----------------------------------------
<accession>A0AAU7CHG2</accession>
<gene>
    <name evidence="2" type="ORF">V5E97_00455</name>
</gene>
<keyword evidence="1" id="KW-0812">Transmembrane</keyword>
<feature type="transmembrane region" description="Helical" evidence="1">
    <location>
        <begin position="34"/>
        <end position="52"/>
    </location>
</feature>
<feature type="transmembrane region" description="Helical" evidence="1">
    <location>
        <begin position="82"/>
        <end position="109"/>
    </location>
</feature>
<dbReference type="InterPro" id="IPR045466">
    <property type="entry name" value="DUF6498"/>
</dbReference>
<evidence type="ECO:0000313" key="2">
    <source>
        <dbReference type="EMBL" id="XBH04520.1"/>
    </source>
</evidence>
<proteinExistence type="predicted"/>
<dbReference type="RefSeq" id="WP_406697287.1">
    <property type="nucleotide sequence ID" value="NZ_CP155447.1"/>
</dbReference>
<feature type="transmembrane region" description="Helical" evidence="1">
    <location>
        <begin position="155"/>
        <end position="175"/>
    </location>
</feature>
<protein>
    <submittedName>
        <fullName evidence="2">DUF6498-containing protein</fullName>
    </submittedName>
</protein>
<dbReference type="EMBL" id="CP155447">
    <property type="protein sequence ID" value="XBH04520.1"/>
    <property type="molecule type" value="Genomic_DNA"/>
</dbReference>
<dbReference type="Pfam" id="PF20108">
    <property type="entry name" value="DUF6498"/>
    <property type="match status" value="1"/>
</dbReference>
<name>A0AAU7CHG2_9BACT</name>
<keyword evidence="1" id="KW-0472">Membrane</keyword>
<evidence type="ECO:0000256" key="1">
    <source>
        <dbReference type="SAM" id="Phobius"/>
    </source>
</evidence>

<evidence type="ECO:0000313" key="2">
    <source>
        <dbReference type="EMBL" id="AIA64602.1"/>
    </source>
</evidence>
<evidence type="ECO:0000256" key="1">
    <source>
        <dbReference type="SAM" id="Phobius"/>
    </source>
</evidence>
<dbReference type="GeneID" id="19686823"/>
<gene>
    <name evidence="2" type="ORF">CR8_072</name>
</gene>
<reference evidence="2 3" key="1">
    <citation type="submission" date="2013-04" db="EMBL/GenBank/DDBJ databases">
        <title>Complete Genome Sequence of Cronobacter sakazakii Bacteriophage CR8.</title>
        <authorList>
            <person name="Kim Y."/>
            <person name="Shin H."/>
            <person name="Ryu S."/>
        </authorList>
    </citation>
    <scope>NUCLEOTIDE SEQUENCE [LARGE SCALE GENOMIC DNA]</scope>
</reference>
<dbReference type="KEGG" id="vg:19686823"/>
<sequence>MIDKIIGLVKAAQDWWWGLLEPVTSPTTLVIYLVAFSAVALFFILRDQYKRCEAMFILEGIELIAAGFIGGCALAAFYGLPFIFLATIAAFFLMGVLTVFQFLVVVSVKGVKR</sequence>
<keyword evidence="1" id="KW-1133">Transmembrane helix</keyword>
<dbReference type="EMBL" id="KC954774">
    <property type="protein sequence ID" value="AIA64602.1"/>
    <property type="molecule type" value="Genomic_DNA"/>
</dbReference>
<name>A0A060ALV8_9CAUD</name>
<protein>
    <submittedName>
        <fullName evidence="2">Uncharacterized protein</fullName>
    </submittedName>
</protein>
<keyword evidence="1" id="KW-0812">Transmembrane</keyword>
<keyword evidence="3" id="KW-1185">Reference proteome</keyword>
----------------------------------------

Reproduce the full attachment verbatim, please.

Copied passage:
<accession>A0AAU7CHG2</accession>
<gene>
    <name evidence="2" type="ORF">V5E97_00455</name>
</gene>
<keyword evidence="1" id="KW-0812">Transmembrane</keyword>
<feature type="transmembrane region" description="Helical" evidence="1">
    <location>
        <begin position="34"/>
        <end position="52"/>
    </location>
</feature>
<feature type="transmembrane region" description="Helical" evidence="1">
    <location>
        <begin position="82"/>
        <end position="109"/>
    </location>
</feature>
<dbReference type="InterPro" id="IPR045466">
    <property type="entry name" value="DUF6498"/>
</dbReference>
<evidence type="ECO:0000313" key="2">
    <source>
        <dbReference type="EMBL" id="XBH04520.1"/>
    </source>
</evidence>
<proteinExistence type="predicted"/>
<dbReference type="RefSeq" id="WP_406697287.1">
    <property type="nucleotide sequence ID" value="NZ_CP155447.1"/>
</dbReference>
<feature type="transmembrane region" description="Helical" evidence="1">
    <location>
        <begin position="155"/>
        <end position="175"/>
    </location>
</feature>
<protein>
    <submittedName>
        <fullName evidence="2">DUF6498-containing protein</fullName>
    </submittedName>
</protein>
<dbReference type="EMBL" id="CP155447">
    <property type="protein sequence ID" value="XBH04520.1"/>
    <property type="molecule type" value="Genomic_DNA"/>
</dbReference>
<dbReference type="Pfam" id="PF20108">
    <property type="entry name" value="DUF6498"/>
    <property type="match status" value="1"/>
</dbReference>
<name>A0AAU7CHG2_9BACT</name>
<keyword evidence="1" id="KW-0472">Membrane</keyword>
<evidence type="ECO:0000256" key="1">
    <source>
        <dbReference type="SAM" id="Phobius"/>
    </source>
</evidence>

<evidence type="ECO:0000313" key="2">
    <source>
        <dbReference type="EMBL" id="AIA64602.1"/>
    </source>
</evidence>
<evidence type="ECO:0000256" key="1">
    <source>
        <dbReference type="SAM" id="Phobius"/>
    </source>
</evidence>
<dbReference type="GeneID" id="19686823"/>
<gene>
    <name evidence="2" type="ORF">CR8_072</name>
</gene>
<reference evidence="2 3" key="1">
    <citation type="submission" date="2013-04" db="EMBL/GenBank/DDBJ databases">
        <title>Complete Genome Sequence of Cronobacter sakazakii Bacteriophage CR8.</title>
        <authorList>
            <person name="Kim Y."/>
            <person name="Shin H."/>
            <person name="Ryu S."/>
        </authorList>
    </citation>
    <scope>NUCLEOTIDE SEQUENCE [LARGE SCALE GENOMIC DNA]</scope>
</reference>
<dbReference type="KEGG" id="vg:19686823"/>
<sequence>MIDKIIGLVKAAQDWWWGLLEPVTSPTTLVIYLVAFSAVALFFILRDQYKRCEAMFILEGIELIAAGFIGGCALAAFYGLPFIFLATIAAFFLMGVLTVFQFLVVVSVKGVKR</sequence>
<keyword evidence="1" id="KW-1133">Transmembrane helix</keyword>
<dbReference type="EMBL" id="KC954774">
    <property type="protein sequence ID" value="AIA64602.1"/>
    <property type="molecule type" value="Genomic_DNA"/>
</dbReference>
<name>A0A060ALV8_9CAUD</name>
<protein>
    <submittedName>
        <fullName evidence="2">Uncharacterized protein</fullName>
    </submittedName>
</protein>
<keyword evidence="1" id="KW-0812">Transmembrane</keyword>
<keyword evidence="3" id="KW-1185">Reference proteome</keyword>